Dares, Lies & Geminis
By: Kat Alexander
Genre: Contemporary Romance
Release Date: May 29th, 2018
Two women, different as night and day.
Tristana likes to keep to herself, devotedly working all day so she doesn’t think about all she is missing in life.
Seraphina, shrouded in mystery, hunts at night, surreptitiously looking for someone good, noble, and honest, while proving to herself they don’t exist.
Two men who won’t succumb to failure.
After his brother’s death, Peter spends his days trying to build a life as far away from the accusatory eyes of his hometown.
Nathan has a nightly obsession—Seraphina.
The truth that everyone is afraid to whisper.
As Peter starts to chip away at Tristana’s walls, one dare unknowingly releases something he thought he lost long ago.
And as Nathan moves in on Seraphina, one lie breaks apart the foundation of everything he thought he knew.
Meet the Geminis.
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This is a story that bares all. It’s not just about me. It also includes Tristana, Peter, and Nathan. All our lives are entangled in a web of sorrow, deceit, despair, and love. Each strand is woven into a net that trapped all those around us, hurting many, ruining lives. Yet, new friends were made, new families forged.
There is always light in darkness, as there is always darkness where there is light.
I knew Tristana’s story. She did not know mine. Even then, I don’t think I know all of hers. Same could be said for Peter and Nathan. They certainly never knew everything.
This is a story about all the facets that drive human beings: vulnerability, courage, pain, love, hate, despair, family, friends, lovers, an opportunity.
This is a story about survival. About running from the nightmares humans are capable of inflicting on others. About running from the monsters out there who want to harm you, running from the monsters inside that you could become. Running from your past. Living with all the tools ingrained in your DNA. The need to survive, to adapt, to overcome.
This is a story. ~ Seraphina
About the Author:
Kat Alexander is a freelance editor for Indie authors. If she’s not editing or working on her own stories, then she’s a chauffeur for her busy children, or you can find her here:
OMG, what an amazing cover for The Dragon’s Playlist by Laura Bickle. If this is any indication of the story inside, I can hardly wait to get started. How about you?
Cover: Danielle Fine
I have heard some rumors about Laura Bickle’s writing and now I know, IT’S TRUE! She can spin a heart pounding tale of love and loss, and fantasy and fiction, that blend together in a spellbinding read that you will not be able to put down.
Diamond came home to see her ailing father. It is terrible to see a parent weak, ill, a parody of their former self. He had been hurt in a mine cave in.
Oh man, she’s got a porcelain unicorn collection. Me too. She talks of her love for trees and the forest. I love them too. I also had a treehouse, and, like hers, it was really just a couple of boards nailed to a couple of branches. BUT, I never had a fiery something coming my way. Hmmm…is it a shadow…is that fire?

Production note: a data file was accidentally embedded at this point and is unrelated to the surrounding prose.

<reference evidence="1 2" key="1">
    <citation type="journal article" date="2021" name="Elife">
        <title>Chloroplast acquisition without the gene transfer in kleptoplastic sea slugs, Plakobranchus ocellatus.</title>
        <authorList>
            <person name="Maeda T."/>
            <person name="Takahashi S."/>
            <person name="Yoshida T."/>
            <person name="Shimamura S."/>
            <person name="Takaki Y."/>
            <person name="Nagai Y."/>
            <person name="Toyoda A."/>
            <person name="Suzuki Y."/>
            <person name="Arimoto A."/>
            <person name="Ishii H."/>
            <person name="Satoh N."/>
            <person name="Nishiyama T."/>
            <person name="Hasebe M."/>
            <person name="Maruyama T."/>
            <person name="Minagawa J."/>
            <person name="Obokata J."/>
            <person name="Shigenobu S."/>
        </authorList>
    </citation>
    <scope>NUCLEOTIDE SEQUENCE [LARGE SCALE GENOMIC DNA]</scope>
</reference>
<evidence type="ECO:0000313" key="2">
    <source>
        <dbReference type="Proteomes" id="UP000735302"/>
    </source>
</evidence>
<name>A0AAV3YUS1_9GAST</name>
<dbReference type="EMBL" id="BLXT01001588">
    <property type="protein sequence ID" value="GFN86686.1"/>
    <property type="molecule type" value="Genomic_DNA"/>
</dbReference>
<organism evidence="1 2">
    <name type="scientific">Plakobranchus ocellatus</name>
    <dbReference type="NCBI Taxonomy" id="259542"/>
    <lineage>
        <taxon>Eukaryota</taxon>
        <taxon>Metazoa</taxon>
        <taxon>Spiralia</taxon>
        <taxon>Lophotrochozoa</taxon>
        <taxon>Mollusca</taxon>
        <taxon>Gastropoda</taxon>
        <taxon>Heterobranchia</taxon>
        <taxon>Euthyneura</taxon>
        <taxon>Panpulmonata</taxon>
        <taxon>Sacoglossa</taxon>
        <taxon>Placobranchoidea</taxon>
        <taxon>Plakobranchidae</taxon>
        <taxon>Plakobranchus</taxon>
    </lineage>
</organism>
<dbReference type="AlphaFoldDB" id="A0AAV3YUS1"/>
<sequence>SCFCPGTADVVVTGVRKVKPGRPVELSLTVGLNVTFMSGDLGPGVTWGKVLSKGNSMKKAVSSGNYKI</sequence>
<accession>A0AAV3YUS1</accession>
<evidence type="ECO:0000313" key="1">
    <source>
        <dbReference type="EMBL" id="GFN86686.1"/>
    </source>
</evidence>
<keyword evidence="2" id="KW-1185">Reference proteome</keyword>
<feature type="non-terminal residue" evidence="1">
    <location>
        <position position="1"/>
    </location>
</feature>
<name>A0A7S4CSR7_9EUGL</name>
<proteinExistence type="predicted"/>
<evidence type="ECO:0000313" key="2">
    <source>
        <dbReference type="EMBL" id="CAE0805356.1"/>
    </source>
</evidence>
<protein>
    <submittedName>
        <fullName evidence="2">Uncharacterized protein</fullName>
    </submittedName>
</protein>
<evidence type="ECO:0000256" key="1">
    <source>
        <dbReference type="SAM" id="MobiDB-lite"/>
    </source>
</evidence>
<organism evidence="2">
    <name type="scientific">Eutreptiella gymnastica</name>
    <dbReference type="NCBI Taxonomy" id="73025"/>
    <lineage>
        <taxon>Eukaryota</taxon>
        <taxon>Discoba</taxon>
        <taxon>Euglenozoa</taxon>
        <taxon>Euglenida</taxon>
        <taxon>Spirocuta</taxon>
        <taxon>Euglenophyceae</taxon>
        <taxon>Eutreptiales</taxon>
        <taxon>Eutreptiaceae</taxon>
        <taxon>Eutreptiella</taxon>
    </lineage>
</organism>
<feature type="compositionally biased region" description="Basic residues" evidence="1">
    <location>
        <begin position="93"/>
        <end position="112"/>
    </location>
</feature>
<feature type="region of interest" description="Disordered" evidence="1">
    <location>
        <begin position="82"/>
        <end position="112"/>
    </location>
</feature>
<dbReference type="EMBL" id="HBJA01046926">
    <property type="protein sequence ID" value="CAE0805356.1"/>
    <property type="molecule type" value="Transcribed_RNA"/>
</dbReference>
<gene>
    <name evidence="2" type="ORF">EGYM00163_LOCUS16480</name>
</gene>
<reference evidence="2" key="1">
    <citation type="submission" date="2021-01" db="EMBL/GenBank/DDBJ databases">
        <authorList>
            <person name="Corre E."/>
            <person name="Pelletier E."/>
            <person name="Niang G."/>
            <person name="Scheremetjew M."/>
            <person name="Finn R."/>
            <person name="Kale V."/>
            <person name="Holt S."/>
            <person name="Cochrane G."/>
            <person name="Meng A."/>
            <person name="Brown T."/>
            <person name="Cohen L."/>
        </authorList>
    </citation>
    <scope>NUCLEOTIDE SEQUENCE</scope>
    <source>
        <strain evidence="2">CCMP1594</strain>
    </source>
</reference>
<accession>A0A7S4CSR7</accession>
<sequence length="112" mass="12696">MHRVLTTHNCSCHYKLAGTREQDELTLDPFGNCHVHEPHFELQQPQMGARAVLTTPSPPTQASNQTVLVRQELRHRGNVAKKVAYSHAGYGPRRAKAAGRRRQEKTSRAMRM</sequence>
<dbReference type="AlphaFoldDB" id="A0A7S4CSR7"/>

Money issues force her to take a break from college and she is not happy about it. She is resentful, even though she knows it’s the only way to help her parents. Her ex-boyfriend, Jason, seems to be a permanent fixture at her parents home. She thought it was odd, until she found out why Jason and her dad had such a close relationship.
Another mining story with the same theme, attitudes, danger, treehuggers…and the miners who need the jobs. I have read several books, recently, about coal mining and it pisses me off every time it comes up. We shouldn’t be underground, like rats, mining for an obsolete product. Well…let me collect myself…These type of stories get my emotions roiling and I am filled with anger, disgust, sadness, and a feeling of ambivalence.
I couldn’t help but laugh at the mention of noodling, and if you haven’t heard of it you are in for a laugh or two. It’s a southern thing. They were supposed to be looking for Buzzard Bill, but the kids are easily bored.
Whoa…Not what I was expecting and I love it. Reminds me of Mothman…a bit.
The characters have some decisions to make, some attitudes to adjust and some romantic feelings to sort out. Their futures are not easy to discern and their problems read like a true story as they struggle day by day. Sometimes we don’t get all the dreams of our youth, but, like Diamond, there can still be love, happiness and a feeling of contentment.
At seventy percent, I am feeling so sad. I went from childlike wonder to anger and disappointment, sorrow and hope. So much heartache. Can there possibly be any happiness left?
I cannot stop reading…I must know…OMG! Fabulous, fiery, fantastic, flaming, flawless fantasy!
I voluntarily reviewed a free copy of The Dragon’s Playlist by Laura Bickle.
The explosive continuation of the Evergreen Series from New York Times bestselling author Cassia Leo.
The seeds of doubt have been planted. Two to six weeks.
That's how long it takes, on average, to get a divorce in Oregon. With Jack convinced I betrayed him, I expect to be served divorce papers within hours of moving out. But weeks pass without word from Jack, and the papers never arrive. Though my heart isn't ready to give up on him, I can't shake the feeling that we may be better off apart. And Isaac is more than happy to help me move on.
But just as I begin to build some semblance of a life and career, a new and improved Jack arrives on my doorstep. Divorce papers are the furthest thing from his mind as he delivers news that both shatters me and restores my faith in the love we shared. But is it too late for us?
May 10, 2015
“Stay with me, baby,” I murmured as I stroked Laurel’s hand to keep her from falling asleep. “You realize our son is going to be born on a very special day.”
Her eyes rolled back in their sockets as another contraction hit. “What?” she groaned.